Chris Peterson wrote:
Tara_Li wrote:Can I presume the semi-circular streaks more or less parallel to the horizon are star trails? Or is the atmosphere of Pluto *VASTLY* more complicated than we ever imagined?

Those are not star trails, but are, in fact, layers of atmosphere.

While no star trails are visible in the APOD version, there are several star trails in the PNG file posted by Geck

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Re: APOD: A Plutonian Landscape (2015 Sep 18)

Postby Chris Peterson » Fri Sep 18, 2015 1:49 pm

BMAONE23 wrote:
Chris Peterson wrote:
Tara_Li wrote:Can I presume the semi-circular streaks more or less parallel to the horizon are star trails? Or is the atmosphere of Pluto *VASTLY* more complicated than we ever imagined?

Those are not star trails, but are, in fact, layers of atmosphere.

While no star trails are visible in the APOD version, there are several star trails in the PNG file posted by Geck

We should note, however, that those are not star trails in the usual sense we use the term, but rather, are trailed stars, a symptom of motion blur. As close Pluto was to the camera, and as fast as the camera was moving, it was necessary to track the target, which means that the background moved a bit during the exposure.
Chris

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Re: APOD: A Plutonian Landscape (2015 Sep 18)

Postby Boomer12k » Fri Sep 18, 2015 1:54 pm

What a great and amazing shot....almost looks like a model in a movie.
Reminds me of when Barbarella lands on the planet 16 in the Tau Ceti System...down there on the icy plain...

Such a fascinating and varied surface...a place to explore...

Looks like it was FLOWING at one time...that looks like shore line, that winding part in the middle.

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Re: APOD: A Plutonian Landscape (2015 Sep 18)

Postby Ron-Astro Pharmacist » Fri Sep 18, 2015 2:52 pm

Just as in the Wanderers it makes one wonder who will be the first one to top Pluto's highest peak. IAU (or whoever was responsible for naming the geography) couldn't have better named the mountains just as NASA obviously :clap: did such a fine job envisioning the fly by. As to naming –I'm curious as to when they began to plan it? :wink:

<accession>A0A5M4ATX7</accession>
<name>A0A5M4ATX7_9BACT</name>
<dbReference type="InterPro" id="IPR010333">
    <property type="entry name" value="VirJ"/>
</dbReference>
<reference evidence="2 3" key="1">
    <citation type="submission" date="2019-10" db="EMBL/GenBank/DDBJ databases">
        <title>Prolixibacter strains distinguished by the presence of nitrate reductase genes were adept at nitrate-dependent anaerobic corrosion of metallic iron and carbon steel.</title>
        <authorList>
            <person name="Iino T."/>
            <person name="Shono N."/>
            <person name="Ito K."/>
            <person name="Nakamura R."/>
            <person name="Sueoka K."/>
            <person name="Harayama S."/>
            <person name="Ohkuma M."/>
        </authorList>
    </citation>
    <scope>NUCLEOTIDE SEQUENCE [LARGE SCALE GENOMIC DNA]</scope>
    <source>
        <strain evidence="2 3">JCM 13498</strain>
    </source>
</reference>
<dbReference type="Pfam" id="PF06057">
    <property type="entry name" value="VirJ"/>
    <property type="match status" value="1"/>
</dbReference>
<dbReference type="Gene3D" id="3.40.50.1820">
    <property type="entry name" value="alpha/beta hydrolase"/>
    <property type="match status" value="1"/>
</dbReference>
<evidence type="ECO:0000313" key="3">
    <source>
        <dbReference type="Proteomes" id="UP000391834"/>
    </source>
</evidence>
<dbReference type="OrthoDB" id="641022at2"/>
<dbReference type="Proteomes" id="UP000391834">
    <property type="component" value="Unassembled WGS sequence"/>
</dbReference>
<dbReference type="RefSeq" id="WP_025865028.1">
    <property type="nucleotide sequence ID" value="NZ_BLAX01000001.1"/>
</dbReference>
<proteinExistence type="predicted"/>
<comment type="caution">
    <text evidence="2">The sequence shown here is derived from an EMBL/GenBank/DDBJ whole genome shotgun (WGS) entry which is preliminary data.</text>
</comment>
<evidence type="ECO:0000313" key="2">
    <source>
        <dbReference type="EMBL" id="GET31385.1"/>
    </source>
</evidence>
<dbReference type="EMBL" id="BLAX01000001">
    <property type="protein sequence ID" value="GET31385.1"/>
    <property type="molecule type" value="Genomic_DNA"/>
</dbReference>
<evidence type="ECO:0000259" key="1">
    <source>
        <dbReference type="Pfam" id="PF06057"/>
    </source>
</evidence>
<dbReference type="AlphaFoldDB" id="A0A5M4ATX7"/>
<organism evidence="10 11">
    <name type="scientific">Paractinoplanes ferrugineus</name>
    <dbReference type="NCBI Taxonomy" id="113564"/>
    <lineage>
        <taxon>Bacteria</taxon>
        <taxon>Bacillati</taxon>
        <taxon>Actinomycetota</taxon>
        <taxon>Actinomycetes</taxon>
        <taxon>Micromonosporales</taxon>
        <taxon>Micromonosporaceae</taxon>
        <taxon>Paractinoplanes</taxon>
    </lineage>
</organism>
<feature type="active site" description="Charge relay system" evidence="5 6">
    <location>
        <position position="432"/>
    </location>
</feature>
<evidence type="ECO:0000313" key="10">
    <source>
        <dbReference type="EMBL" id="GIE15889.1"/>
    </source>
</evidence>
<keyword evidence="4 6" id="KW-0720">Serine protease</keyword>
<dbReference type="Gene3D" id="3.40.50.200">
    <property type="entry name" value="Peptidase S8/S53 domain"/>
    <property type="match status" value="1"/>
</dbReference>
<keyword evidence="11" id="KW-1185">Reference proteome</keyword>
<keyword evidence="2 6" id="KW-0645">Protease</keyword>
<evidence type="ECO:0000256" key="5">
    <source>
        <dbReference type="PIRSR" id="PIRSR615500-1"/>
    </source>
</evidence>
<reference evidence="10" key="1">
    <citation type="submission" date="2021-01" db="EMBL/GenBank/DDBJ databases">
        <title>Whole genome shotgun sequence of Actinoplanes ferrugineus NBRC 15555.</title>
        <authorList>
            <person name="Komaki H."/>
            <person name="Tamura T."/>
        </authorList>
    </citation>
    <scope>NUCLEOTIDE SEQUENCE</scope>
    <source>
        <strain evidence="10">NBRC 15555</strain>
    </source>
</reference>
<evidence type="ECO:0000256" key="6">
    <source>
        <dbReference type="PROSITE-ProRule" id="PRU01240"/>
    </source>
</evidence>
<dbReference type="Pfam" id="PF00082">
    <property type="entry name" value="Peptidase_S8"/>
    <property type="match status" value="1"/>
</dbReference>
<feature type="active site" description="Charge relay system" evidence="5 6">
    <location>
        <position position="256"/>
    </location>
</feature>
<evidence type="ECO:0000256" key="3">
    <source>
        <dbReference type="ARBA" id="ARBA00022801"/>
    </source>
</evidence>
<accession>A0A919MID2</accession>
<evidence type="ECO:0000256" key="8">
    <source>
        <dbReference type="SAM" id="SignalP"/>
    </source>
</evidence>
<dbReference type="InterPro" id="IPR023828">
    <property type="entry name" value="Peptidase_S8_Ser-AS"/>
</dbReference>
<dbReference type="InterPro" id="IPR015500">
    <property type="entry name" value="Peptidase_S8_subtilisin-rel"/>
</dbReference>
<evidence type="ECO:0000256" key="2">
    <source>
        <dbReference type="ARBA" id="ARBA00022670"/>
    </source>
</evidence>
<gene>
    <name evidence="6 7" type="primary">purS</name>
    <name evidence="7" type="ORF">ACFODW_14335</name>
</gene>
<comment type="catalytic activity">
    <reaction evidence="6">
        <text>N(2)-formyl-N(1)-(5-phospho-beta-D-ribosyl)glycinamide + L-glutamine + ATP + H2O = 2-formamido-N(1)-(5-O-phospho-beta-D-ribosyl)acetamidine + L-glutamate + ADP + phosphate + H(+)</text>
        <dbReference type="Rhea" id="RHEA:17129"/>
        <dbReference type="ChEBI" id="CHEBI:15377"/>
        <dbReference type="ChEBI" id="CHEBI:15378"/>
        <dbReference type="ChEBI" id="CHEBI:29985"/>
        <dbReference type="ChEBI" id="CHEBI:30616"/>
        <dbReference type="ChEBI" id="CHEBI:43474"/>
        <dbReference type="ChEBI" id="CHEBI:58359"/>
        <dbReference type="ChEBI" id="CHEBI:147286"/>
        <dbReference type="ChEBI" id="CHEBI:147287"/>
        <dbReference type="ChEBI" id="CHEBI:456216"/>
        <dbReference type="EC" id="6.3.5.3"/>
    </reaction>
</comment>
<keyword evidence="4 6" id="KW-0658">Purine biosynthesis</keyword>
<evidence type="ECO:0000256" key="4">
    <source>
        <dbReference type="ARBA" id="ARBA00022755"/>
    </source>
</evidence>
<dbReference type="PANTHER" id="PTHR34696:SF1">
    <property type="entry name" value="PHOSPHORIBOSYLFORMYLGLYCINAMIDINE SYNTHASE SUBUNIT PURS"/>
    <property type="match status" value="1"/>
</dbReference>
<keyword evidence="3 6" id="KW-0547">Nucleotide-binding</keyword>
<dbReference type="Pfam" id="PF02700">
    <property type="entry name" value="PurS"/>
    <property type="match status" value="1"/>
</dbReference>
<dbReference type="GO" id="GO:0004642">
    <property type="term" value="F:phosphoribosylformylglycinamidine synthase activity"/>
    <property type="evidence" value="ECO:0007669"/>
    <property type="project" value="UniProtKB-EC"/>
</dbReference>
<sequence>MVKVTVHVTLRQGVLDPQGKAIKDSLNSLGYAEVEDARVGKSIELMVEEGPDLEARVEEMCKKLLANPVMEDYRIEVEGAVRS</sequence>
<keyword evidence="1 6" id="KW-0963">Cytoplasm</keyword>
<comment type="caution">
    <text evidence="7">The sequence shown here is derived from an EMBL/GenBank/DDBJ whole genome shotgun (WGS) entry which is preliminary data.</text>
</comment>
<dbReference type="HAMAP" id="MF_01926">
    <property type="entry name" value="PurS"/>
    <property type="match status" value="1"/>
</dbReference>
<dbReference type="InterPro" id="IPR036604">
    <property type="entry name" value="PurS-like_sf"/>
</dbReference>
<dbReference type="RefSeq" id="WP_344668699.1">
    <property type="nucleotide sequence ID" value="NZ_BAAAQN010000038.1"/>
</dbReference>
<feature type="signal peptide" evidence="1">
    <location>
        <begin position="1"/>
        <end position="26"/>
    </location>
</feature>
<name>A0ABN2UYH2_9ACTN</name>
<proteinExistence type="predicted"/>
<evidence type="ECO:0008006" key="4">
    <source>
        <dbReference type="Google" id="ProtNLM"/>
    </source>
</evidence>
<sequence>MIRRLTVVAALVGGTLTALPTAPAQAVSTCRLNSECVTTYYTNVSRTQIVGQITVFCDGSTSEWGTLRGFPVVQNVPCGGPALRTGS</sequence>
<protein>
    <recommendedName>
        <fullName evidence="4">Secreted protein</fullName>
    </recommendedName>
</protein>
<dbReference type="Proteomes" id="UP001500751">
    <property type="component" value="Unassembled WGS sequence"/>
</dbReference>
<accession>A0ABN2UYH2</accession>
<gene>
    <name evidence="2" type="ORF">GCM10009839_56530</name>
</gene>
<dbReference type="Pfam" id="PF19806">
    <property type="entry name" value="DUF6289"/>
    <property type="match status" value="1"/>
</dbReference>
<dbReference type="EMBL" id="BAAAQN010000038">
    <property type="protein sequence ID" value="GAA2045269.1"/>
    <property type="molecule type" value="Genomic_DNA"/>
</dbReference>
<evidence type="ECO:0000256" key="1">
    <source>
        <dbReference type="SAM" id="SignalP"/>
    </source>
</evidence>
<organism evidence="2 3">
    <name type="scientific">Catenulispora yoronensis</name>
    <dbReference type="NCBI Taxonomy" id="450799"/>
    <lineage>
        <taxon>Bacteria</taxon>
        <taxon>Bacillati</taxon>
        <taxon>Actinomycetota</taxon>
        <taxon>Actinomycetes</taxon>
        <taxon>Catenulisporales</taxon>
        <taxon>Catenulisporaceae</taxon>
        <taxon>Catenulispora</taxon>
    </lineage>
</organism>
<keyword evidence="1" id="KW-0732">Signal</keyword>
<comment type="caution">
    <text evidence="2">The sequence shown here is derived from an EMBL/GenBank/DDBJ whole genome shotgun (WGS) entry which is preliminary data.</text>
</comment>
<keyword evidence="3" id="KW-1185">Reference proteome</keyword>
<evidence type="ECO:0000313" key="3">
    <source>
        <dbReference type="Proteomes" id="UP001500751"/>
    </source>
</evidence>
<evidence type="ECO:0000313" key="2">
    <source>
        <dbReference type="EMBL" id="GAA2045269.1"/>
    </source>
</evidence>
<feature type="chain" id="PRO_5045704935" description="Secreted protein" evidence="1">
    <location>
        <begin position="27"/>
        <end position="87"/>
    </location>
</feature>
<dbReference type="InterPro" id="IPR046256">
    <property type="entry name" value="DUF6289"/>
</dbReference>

Last edited by Ron-Astro Pharmacist on Fri Sep 18, 2015 4:05 pm, edited 1 time in total.
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Re: APOD: A Plutonian Landscape (2015 Sep 18)

Postby IamOuibe » Fri Sep 18, 2015 3:43 pm

The upper left and right of the picture makes it appear that the camera is actually within the atmosphere of the planet. How can those arcs of diffuse light be that high on the photo? Assuming that the craft is not within the atmosphere, what has caused this illusion?

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Re: APOD: A Plutonian Landscape (2015 Sep 18)

Postby Chris Peterson » Fri Sep 18, 2015 3:47 pm

IamOuibe wrote:The upper left and right of the picture makes it appear that the camera is actually within the atmosphere of the planet. How can those arcs of diffuse light be that high on the photo? Assuming that the craft is not within the atmosphere, what has caused this illusion?

The atmosphere is in the image frame. That doesn't mean the camera is in the atmosphere.
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Re: APOD: A Plutonian Landscape (2015 Sep 18)

Postby tetrodehead » Fri Sep 18, 2015 4:08 pm

Are we looking at subduction wth the plain diving and popping up mountains?

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Re: APOD: A Plutonian Landscape (2015 Sep 18)

Postby BMAONE23 » Fri Sep 18, 2015 5:13 pm

Chris Peterson wrote:
IamOuibe wrote:The upper left and right of the picture makes it appear that the camera is actually within the atmosphere of the planet. How can those arcs of diffuse light be that high on the photo? Assuming that the craft is not within the atmosphere, what has caused this illusion?

The atmosphere is in the image frame. That doesn't mean the camera is in the atmosphere.

interestingly, the extent of the atmosphere in the APOD photo is only about half of the actual atmospheric extent

Remo

Re: APOD: A Plutonian Landscape (2015 Sep 18)

Postby Remo » Fri Sep 18, 2015 5:21 pm

William6 wrote:Backlit view? It does not appear backlit, and after New Horizons flew past, wouldn't the the sun and the spacecraft be on opposite sides of the planet? What am I missing?


The only thing you are missing is the definition of "Backlit": It means the object is lit from behind the object -- not from behind the observer. Easy mistake to make. Perfect example are backlit clouds which are dark but have silver edges -- just like the mountains at the bottom of the image.

Example of backlit clouds: http://coclouds.com/wp-content/uploads/ ... -06-21.jpg

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Re: APOD: A Plutonian Landscape (2015 Sep 18)

Postby starsurfer » Fri Sep 18, 2015 5:37 pm


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Re: APOD: A Plutonian Landscape (2015 Sep 18)

Postby ta152h0 » Fri Sep 18, 2015 6:15 pm

I recall seeing an image of Pluto as seen from the hubble showing light and dark patches. Now that we have these images, can ' we ' correlate the two /